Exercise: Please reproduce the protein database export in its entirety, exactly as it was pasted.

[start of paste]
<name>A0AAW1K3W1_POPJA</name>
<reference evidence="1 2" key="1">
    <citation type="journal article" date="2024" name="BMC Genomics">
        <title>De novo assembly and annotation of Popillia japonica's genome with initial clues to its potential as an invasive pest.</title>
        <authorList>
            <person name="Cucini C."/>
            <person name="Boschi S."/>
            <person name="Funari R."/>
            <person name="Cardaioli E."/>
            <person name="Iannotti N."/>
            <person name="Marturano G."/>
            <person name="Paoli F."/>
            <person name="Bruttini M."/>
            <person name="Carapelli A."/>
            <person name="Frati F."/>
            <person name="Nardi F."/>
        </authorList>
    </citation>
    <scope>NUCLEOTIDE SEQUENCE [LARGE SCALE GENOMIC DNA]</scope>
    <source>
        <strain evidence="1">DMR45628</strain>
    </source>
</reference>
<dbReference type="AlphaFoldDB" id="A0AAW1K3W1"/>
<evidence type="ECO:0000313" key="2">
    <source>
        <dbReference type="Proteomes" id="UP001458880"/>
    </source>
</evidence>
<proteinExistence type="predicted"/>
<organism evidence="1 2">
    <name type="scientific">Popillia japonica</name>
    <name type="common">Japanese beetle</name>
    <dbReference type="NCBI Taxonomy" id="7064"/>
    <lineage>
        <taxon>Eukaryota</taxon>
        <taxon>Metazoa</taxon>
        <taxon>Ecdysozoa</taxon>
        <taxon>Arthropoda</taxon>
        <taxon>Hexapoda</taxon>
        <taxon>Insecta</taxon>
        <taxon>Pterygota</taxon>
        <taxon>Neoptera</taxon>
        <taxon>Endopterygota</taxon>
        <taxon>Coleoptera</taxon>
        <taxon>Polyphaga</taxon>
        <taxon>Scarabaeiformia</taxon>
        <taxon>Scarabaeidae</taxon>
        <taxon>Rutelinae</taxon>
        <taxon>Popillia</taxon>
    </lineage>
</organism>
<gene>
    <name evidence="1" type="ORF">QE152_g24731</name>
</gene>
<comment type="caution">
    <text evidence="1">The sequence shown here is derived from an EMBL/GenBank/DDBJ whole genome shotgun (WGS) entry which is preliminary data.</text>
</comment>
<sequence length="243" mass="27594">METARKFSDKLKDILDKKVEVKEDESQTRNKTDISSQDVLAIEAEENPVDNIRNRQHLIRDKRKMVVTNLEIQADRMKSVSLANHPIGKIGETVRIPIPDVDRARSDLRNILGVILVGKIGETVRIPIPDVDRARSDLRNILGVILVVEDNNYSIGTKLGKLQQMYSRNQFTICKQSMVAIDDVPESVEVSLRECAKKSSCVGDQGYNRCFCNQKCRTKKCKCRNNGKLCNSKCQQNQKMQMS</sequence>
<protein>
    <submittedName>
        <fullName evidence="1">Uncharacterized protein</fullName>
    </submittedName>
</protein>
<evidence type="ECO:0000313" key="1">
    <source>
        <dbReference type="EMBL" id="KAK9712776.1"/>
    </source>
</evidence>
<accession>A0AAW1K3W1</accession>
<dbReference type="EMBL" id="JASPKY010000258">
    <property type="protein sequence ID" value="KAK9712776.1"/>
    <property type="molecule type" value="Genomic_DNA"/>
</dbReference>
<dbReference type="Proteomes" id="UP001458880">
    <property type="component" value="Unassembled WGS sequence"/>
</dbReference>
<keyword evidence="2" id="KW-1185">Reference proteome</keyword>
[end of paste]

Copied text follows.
<name>A0AAW1K3W1_POPJA</name>
<reference evidence="1 2" key="1">
    <citation type="journal article" date="2024" name="BMC Genomics">
        <title>De novo assembly and annotation of Popillia japonica's genome with initial clues to its potential as an invasive pest.</title>
        <authorList>
            <person name="Cucini C."/>
            <person name="Boschi S."/>
            <person name="Funari R."/>
            <person name="Cardaioli E."/>
            <person name="Iannotti N."/>
            <person name="Marturano G."/>
            <person name="Paoli F."/>
            <person name="Bruttini M."/>
            <person name="Carapelli A."/>
            <person name="Frati F."/>
            <person name="Nardi F."/>
        </authorList>
    </citation>
    <scope>NUCLEOTIDE SEQUENCE [LARGE SCALE GENOMIC DNA]</scope>
    <source>
        <strain evidence="1">DMR45628</strain>
    </source>
</reference>
<dbReference type="AlphaFoldDB" id="A0AAW1K3W1"/>
<evidence type="ECO:0000313" key="2">
    <source>
        <dbReference type="Proteomes" id="UP001458880"/>
    </source>
</evidence>
<proteinExistence type="predicted"/>
<organism evidence="1 2">
    <name type="scientific">Popillia japonica</name>
    <name type="common">Japanese beetle</name>
    <dbReference type="NCBI Taxonomy" id="7064"/>
    <lineage>
        <taxon>Eukaryota</taxon>
        <taxon>Metazoa</taxon>
        <taxon>Ecdysozoa</taxon>
        <taxon>Arthropoda</taxon>
        <taxon>Hexapoda</taxon>
        <taxon>Insecta</taxon>
        <taxon>Pterygota</taxon>
        <taxon>Neoptera</taxon>
        <taxon>Endopterygota</taxon>
        <taxon>Coleoptera</taxon>
        <taxon>Polyphaga</taxon>
        <taxon>Scarabaeiformia</taxon>
        <taxon>Scarabaeidae</taxon>
        <taxon>Rutelinae</taxon>
        <taxon>Popillia</taxon>
    </lineage>
</organism>
<gene>
    <name evidence="1" type="ORF">QE152_g24731</name>
</gene>
<comment type="caution">
    <text evidence="1">The sequence shown here is derived from an EMBL/GenBank/DDBJ whole genome shotgun (WGS) entry which is preliminary data.</text>
</comment>
<sequence length="243" mass="27594">METARKFSDKLKDILDKKVEVKEDESQTRNKTDISSQDVLAIEAEENPVDNIRNRQHLIRDKRKMVVTNLEIQADRMKSVSLANHPIGKIGETVRIPIPDVDRARSDLRNILGVILVGKIGETVRIPIPDVDRARSDLRNILGVILVVEDNNYSIGTKLGKLQQMYSRNQFTICKQSMVAIDDVPESVEVSLRECAKKSSCVGDQGYNRCFCNQKCRTKKCKCRNNGKLCNSKCQQNQKMQMS</sequence>
<protein>
    <submittedName>
        <fullName evidence="1">Uncharacterized protein</fullName>
    </submittedName>
</protein>
<evidence type="ECO:0000313" key="1">
    <source>
        <dbReference type="EMBL" id="KAK9712776.1"/>
    </source>
</evidence>
<accession>A0AAW1K3W1</accession>
<dbReference type="EMBL" id="JASPKY010000258">
    <property type="protein sequence ID" value="KAK9712776.1"/>
    <property type="molecule type" value="Genomic_DNA"/>
</dbReference>
<dbReference type="Proteomes" id="UP001458880">
    <property type="component" value="Unassembled WGS sequence"/>
</dbReference>
<keyword evidence="2" id="KW-1185">Reference proteome</keyword>